#include <vulkan/vulkan.h>

And get it compile with vulkan loader library named vulkan-1.dll under windows (vulkan.so under linux)

Once you compile this program and run successfully, you will receive “Vulkan instance created” message from console

What’s next

Vulkan has a builtin queue architecture and command buffer pool managed by applications not users.

Before you can send a command such as vkGetLineWidth() to GPU, you need to allocate a command buffer. Before you can allocate a command buffer, you need to setup a command buffer pool. And before you can setup command buffer pool, you need specify the queue.

Those steps are different from OpenGL which will handle command buffer and queue for you. So Vulkan is designed to expose more details about graphic hardware so it is possible to unleash full power of the hardware. Meanwhile it makes Vulkan harder to program with.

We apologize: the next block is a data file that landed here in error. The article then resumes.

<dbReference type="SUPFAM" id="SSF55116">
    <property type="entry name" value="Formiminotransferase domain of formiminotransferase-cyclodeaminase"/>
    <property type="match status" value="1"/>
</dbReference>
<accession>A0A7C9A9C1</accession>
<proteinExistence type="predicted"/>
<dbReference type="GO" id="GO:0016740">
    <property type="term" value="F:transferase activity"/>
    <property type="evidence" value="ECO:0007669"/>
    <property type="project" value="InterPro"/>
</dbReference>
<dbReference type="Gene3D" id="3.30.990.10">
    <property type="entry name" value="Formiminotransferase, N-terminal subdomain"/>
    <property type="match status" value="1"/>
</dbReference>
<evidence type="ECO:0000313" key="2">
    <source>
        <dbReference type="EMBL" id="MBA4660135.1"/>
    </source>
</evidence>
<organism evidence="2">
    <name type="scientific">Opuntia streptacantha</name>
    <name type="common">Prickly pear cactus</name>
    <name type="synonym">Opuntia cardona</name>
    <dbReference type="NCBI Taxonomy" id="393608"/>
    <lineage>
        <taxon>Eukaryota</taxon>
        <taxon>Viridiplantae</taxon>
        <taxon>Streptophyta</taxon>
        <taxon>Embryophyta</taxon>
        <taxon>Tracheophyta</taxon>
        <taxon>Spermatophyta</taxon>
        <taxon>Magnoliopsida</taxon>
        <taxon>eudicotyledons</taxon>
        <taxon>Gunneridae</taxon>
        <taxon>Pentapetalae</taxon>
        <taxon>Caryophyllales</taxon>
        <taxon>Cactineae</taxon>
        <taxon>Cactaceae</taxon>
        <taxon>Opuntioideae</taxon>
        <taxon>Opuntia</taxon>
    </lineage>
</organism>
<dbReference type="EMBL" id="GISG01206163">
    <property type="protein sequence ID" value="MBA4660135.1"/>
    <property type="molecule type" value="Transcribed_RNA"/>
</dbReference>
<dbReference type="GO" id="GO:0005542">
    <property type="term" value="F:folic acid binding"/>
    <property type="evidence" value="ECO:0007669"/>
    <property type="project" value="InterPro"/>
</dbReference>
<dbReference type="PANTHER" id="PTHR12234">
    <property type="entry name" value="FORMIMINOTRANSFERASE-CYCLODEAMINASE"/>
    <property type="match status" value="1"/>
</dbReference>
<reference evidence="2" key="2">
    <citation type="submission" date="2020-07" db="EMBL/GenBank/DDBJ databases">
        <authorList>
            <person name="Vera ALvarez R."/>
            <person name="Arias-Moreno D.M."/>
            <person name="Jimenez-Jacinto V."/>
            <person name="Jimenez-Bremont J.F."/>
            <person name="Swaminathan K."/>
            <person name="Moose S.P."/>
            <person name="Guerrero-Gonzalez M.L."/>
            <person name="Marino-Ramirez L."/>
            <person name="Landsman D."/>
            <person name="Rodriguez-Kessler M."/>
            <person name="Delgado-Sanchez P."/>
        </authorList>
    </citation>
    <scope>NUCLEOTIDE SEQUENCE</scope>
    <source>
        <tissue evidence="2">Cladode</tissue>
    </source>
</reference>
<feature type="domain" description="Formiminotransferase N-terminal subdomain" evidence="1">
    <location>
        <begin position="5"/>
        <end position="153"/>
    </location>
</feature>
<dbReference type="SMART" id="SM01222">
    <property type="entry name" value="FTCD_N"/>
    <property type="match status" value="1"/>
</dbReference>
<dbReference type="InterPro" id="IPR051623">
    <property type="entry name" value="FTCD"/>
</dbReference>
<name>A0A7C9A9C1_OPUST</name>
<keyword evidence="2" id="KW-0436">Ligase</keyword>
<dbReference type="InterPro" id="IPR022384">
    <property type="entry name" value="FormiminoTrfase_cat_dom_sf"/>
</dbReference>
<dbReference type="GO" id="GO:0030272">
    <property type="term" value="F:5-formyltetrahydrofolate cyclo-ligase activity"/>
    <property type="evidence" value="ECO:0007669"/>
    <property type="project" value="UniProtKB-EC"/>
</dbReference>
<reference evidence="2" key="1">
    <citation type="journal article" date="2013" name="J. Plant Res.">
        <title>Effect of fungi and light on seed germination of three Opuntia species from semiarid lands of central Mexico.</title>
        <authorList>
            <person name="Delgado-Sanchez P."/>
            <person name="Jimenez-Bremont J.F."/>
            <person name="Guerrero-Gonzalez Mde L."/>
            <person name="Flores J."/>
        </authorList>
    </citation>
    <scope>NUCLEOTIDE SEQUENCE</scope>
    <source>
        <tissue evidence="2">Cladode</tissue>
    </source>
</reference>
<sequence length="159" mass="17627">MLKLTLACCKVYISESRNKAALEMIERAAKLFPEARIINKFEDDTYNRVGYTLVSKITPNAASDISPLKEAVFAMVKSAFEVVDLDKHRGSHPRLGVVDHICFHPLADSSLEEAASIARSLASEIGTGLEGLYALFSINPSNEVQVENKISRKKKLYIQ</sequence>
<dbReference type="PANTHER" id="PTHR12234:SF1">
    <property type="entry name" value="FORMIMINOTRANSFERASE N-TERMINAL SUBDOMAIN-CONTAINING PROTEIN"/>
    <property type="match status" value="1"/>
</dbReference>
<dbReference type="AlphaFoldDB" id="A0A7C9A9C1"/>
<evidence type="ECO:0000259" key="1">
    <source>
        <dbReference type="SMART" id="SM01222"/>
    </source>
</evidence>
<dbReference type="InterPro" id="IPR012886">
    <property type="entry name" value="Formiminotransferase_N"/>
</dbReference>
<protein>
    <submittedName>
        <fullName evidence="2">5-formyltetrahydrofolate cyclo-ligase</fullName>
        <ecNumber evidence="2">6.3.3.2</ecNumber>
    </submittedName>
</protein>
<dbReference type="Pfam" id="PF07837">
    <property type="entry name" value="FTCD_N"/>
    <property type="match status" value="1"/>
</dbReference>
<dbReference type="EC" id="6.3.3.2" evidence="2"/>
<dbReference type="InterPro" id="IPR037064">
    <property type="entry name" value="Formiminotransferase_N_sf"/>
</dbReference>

What’s we are doing is similar to vulkaninfo program which query vulkan driver’s extensions, every physical devices’s properties, their queues and their own extensions.

  std::vector<VkPhysicalDevice> pdevices;
  res = app.EnumeratePhysicalDevices(&pdevices);
  if (res || pdevices.empty()) {
    printf("no gpu found, res %d\n", res);
    return -1;
  }
  printf("found %llu physical devices\n", pdevices.size());

  // investigate Physical Device
  for (auto i = 0U; i < pdevices.size(); ++i) {
    auto pdevice = pdevices[i];
    VkPhysicalDeviceProperties properties;
    vkGetPhysicalDeviceProperties(pdevice, &properties);
    printf("\t PhysicalDevice%u. %s api %u.%u.%u\n", i, properties.deviceName,
           VK_VERSION_MAJOR(properties.apiVersion),
           VK_VERSION_MINOR(properties.apiVersion),
           VK_VERSION_PATCH(properties.apiVersion));
  }
  printf("using physical device 0\n");

  // investigate Physical Device 0's Queue
  auto pdevice = pdevices[0];
  uint32_t queue_properties_count;
  std::vector<VkQueueFamilyProperties> queue_properties;
  vkGetPhysicalDeviceQueueFamilyProperties(pdevice, &queue_properties_count,
                                           nullptr);
  queue_properties.resize(queue_properties_count);
  vkGetPhysicalDeviceQueueFamilyProperties(pdevice, &queue_properties_count,
                                           queue_properties.data());
  uint32_t queue_family_index = UINT32_MAX;